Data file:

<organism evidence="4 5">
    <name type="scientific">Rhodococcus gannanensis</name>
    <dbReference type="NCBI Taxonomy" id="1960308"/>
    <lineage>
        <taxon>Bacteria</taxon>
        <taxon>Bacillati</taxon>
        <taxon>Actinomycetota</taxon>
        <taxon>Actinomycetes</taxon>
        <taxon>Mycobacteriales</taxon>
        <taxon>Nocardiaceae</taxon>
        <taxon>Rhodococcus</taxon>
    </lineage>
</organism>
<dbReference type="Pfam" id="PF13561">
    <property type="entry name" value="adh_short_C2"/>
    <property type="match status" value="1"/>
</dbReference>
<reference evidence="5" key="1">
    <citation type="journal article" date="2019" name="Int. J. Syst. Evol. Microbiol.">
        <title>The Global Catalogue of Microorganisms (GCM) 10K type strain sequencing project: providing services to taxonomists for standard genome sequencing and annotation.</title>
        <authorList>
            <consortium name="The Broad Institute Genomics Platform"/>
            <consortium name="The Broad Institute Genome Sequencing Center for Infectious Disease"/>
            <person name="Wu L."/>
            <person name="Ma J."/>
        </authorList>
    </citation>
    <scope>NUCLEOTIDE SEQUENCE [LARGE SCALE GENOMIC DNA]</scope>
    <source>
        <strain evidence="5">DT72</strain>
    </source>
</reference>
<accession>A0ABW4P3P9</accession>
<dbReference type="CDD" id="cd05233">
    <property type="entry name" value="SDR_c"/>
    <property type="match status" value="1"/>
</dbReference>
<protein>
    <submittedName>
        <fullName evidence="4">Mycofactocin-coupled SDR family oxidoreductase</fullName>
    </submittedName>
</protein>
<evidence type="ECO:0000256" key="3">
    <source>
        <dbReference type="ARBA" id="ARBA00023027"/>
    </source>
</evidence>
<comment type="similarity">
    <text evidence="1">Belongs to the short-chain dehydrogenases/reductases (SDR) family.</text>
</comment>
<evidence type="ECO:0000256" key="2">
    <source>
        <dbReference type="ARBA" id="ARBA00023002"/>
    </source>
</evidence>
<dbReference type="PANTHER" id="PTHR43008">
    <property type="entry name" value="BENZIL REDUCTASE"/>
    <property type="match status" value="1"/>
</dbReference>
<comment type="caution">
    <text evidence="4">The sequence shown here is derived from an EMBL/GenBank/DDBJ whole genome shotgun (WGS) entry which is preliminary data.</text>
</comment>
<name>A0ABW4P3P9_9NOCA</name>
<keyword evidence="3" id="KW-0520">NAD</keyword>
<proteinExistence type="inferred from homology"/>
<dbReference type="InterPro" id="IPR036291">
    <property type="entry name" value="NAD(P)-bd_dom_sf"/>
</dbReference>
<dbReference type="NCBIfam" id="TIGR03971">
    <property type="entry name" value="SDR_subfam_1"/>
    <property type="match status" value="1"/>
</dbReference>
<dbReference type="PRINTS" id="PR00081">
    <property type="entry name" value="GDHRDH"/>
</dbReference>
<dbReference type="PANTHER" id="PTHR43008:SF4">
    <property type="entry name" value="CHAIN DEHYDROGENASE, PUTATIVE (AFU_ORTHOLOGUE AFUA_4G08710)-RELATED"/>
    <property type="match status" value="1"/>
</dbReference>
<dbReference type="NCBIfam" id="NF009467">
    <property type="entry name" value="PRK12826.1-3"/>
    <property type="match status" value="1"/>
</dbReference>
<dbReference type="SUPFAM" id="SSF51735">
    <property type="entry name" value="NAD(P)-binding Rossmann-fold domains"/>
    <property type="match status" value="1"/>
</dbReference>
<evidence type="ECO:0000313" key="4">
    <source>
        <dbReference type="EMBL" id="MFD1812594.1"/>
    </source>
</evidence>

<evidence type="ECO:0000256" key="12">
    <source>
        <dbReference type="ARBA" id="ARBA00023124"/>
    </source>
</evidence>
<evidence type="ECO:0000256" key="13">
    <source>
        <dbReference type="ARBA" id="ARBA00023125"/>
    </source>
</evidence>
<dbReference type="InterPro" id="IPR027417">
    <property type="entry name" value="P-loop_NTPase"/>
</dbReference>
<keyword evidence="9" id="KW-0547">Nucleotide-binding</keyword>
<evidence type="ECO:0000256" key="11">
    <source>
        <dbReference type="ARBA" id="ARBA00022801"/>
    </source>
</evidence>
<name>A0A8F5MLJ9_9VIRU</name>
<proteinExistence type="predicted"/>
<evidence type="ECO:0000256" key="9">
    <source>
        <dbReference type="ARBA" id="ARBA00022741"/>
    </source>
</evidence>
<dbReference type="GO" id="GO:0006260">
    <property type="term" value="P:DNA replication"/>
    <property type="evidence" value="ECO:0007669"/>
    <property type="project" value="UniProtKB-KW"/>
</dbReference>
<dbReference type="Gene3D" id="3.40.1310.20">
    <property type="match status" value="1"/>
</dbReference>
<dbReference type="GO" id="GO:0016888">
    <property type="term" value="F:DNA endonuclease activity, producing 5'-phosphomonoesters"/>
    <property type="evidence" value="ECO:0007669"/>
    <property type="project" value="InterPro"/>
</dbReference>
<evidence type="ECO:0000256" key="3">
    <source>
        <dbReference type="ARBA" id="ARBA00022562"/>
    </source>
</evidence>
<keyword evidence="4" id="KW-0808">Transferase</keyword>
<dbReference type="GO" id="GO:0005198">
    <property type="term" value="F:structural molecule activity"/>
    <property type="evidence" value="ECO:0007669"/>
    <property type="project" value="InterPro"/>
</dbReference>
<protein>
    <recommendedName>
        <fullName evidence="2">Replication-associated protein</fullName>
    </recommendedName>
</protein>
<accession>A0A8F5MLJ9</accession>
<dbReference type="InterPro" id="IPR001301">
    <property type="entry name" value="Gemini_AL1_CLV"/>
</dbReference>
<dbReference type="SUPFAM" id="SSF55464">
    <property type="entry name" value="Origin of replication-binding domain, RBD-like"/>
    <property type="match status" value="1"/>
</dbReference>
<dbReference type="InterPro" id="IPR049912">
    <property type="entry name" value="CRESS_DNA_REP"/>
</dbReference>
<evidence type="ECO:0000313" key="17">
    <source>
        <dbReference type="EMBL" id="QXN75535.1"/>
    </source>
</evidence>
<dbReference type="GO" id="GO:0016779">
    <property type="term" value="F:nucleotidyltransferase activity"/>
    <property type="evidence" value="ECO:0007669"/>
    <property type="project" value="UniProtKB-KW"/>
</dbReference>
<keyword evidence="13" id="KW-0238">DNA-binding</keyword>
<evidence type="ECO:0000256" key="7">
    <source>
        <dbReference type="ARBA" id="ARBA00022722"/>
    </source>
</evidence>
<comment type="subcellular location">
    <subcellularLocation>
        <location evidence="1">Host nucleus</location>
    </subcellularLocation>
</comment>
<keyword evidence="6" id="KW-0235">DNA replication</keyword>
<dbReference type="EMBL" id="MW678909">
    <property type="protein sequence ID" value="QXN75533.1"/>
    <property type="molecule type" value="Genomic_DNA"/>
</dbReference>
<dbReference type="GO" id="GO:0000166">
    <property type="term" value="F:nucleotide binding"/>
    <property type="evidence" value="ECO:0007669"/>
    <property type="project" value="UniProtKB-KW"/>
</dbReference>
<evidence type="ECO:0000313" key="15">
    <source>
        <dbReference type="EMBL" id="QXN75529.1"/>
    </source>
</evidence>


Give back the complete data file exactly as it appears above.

<organism evidence="4 5">
    <name type="scientific">Rhodococcus gannanensis</name>
    <dbReference type="NCBI Taxonomy" id="1960308"/>
    <lineage>
        <taxon>Bacteria</taxon>
        <taxon>Bacillati</taxon>
        <taxon>Actinomycetota</taxon>
        <taxon>Actinomycetes</taxon>
        <taxon>Mycobacteriales</taxon>
        <taxon>Nocardiaceae</taxon>
        <taxon>Rhodococcus</taxon>
    </lineage>
</organism>
<dbReference type="Pfam" id="PF13561">
    <property type="entry name" value="adh_short_C2"/>
    <property type="match status" value="1"/>
</dbReference>
<reference evidence="5" key="1">
    <citation type="journal article" date="2019" name="Int. J. Syst. Evol. Microbiol.">
        <title>The Global Catalogue of Microorganisms (GCM) 10K type strain sequencing project: providing services to taxonomists for standard genome sequencing and annotation.</title>
        <authorList>
            <consortium name="The Broad Institute Genomics Platform"/>
            <consortium name="The Broad Institute Genome Sequencing Center for Infectious Disease"/>
            <person name="Wu L."/>
            <person name="Ma J."/>
        </authorList>
    </citation>
    <scope>NUCLEOTIDE SEQUENCE [LARGE SCALE GENOMIC DNA]</scope>
    <source>
        <strain evidence="5">DT72</strain>
    </source>
</reference>
<accession>A0ABW4P3P9</accession>
<dbReference type="CDD" id="cd05233">
    <property type="entry name" value="SDR_c"/>
    <property type="match status" value="1"/>
</dbReference>
<protein>
    <submittedName>
        <fullName evidence="4">Mycofactocin-coupled SDR family oxidoreductase</fullName>
    </submittedName>
</protein>
<evidence type="ECO:0000256" key="3">
    <source>
        <dbReference type="ARBA" id="ARBA00023027"/>
    </source>
</evidence>
<comment type="similarity">
    <text evidence="1">Belongs to the short-chain dehydrogenases/reductases (SDR) family.</text>
</comment>
<evidence type="ECO:0000256" key="2">
    <source>
        <dbReference type="ARBA" id="ARBA00023002"/>
    </source>
</evidence>
<dbReference type="PANTHER" id="PTHR43008">
    <property type="entry name" value="BENZIL REDUCTASE"/>
    <property type="match status" value="1"/>
</dbReference>
<comment type="caution">
    <text evidence="4">The sequence shown here is derived from an EMBL/GenBank/DDBJ whole genome shotgun (WGS) entry which is preliminary data.</text>
</comment>
<name>A0ABW4P3P9_9NOCA</name>
<keyword evidence="3" id="KW-0520">NAD</keyword>
<proteinExistence type="inferred from homology"/>
<dbReference type="InterPro" id="IPR036291">
    <property type="entry name" value="NAD(P)-bd_dom_sf"/>
</dbReference>
<dbReference type="NCBIfam" id="TIGR03971">
    <property type="entry name" value="SDR_subfam_1"/>
    <property type="match status" value="1"/>
</dbReference>
<dbReference type="PRINTS" id="PR00081">
    <property type="entry name" value="GDHRDH"/>
</dbReference>
<dbReference type="PANTHER" id="PTHR43008:SF4">
    <property type="entry name" value="CHAIN DEHYDROGENASE, PUTATIVE (AFU_ORTHOLOGUE AFUA_4G08710)-RELATED"/>
    <property type="match status" value="1"/>
</dbReference>
<dbReference type="NCBIfam" id="NF009467">
    <property type="entry name" value="PRK12826.1-3"/>
    <property type="match status" value="1"/>
</dbReference>
<dbReference type="SUPFAM" id="SSF51735">
    <property type="entry name" value="NAD(P)-binding Rossmann-fold domains"/>
    <property type="match status" value="1"/>
</dbReference>
<evidence type="ECO:0000313" key="4">
    <source>
        <dbReference type="EMBL" id="MFD1812594.1"/>
    </source>
</evidence>

<evidence type="ECO:0000256" key="12">
    <source>
        <dbReference type="ARBA" id="ARBA00023124"/>
    </source>
</evidence>
<evidence type="ECO:0000256" key="13">
    <source>
        <dbReference type="ARBA" id="ARBA00023125"/>
    </source>
</evidence>
<dbReference type="InterPro" id="IPR027417">
    <property type="entry name" value="P-loop_NTPase"/>
</dbReference>
<keyword evidence="9" id="KW-0547">Nucleotide-binding</keyword>
<evidence type="ECO:0000256" key="11">
    <source>
        <dbReference type="ARBA" id="ARBA00022801"/>
    </source>
</evidence>
<name>A0A8F5MLJ9_9VIRU</name>
<proteinExistence type="predicted"/>
<evidence type="ECO:0000256" key="9">
    <source>
        <dbReference type="ARBA" id="ARBA00022741"/>
    </source>
</evidence>
<dbReference type="GO" id="GO:0006260">
    <property type="term" value="P:DNA replication"/>
    <property type="evidence" value="ECO:0007669"/>
    <property type="project" value="UniProtKB-KW"/>
</dbReference>
<dbReference type="Gene3D" id="3.40.1310.20">
    <property type="match status" value="1"/>
</dbReference>
<dbReference type="GO" id="GO:0016888">
    <property type="term" value="F:DNA endonuclease activity, producing 5'-phosphomonoesters"/>
    <property type="evidence" value="ECO:0007669"/>
    <property type="project" value="InterPro"/>
</dbReference>
<evidence type="ECO:0000256" key="3">
    <source>
        <dbReference type="ARBA" id="ARBA00022562"/>
    </source>
</evidence>
<keyword evidence="4" id="KW-0808">Transferase</keyword>
<dbReference type="GO" id="GO:0005198">
    <property type="term" value="F:structural molecule activity"/>
    <property type="evidence" value="ECO:0007669"/>
    <property type="project" value="InterPro"/>
</dbReference>
<protein>
    <recommendedName>
        <fullName evidence="2">Replication-associated protein</fullName>
    </recommendedName>
</protein>
<accession>A0A8F5MLJ9</accession>
<dbReference type="InterPro" id="IPR001301">
    <property type="entry name" value="Gemini_AL1_CLV"/>
</dbReference>
<dbReference type="SUPFAM" id="SSF55464">
    <property type="entry name" value="Origin of replication-binding domain, RBD-like"/>
    <property type="match status" value="1"/>
</dbReference>
<dbReference type="InterPro" id="IPR049912">
    <property type="entry name" value="CRESS_DNA_REP"/>
</dbReference>
<evidence type="ECO:0000313" key="17">
    <source>
        <dbReference type="EMBL" id="QXN75535.1"/>
    </source>
</evidence>
<dbReference type="GO" id="GO:0016779">
    <property type="term" value="F:nucleotidyltransferase activity"/>
    <property type="evidence" value="ECO:0007669"/>
    <property type="project" value="UniProtKB-KW"/>
</dbReference>
<keyword evidence="13" id="KW-0238">DNA-binding</keyword>
<evidence type="ECO:0000256" key="7">
    <source>
        <dbReference type="ARBA" id="ARBA00022722"/>
    </source>
</evidence>
<comment type="subcellular location">
    <subcellularLocation>
        <location evidence="1">Host nucleus</location>
    </subcellularLocation>
</comment>
<keyword evidence="6" id="KW-0235">DNA replication</keyword>
<dbReference type="EMBL" id="MW678909">
    <property type="protein sequence ID" value="QXN75533.1"/>
    <property type="molecule type" value="Genomic_DNA"/>
</dbReference>
<dbReference type="GO" id="GO:0000166">
    <property type="term" value="F:nucleotide binding"/>
    <property type="evidence" value="ECO:0007669"/>
    <property type="project" value="UniProtKB-KW"/>
</dbReference>
<evidence type="ECO:0000313" key="15">
    <source>
        <dbReference type="EMBL" id="QXN75529.1"/>
    </source>
</evidence>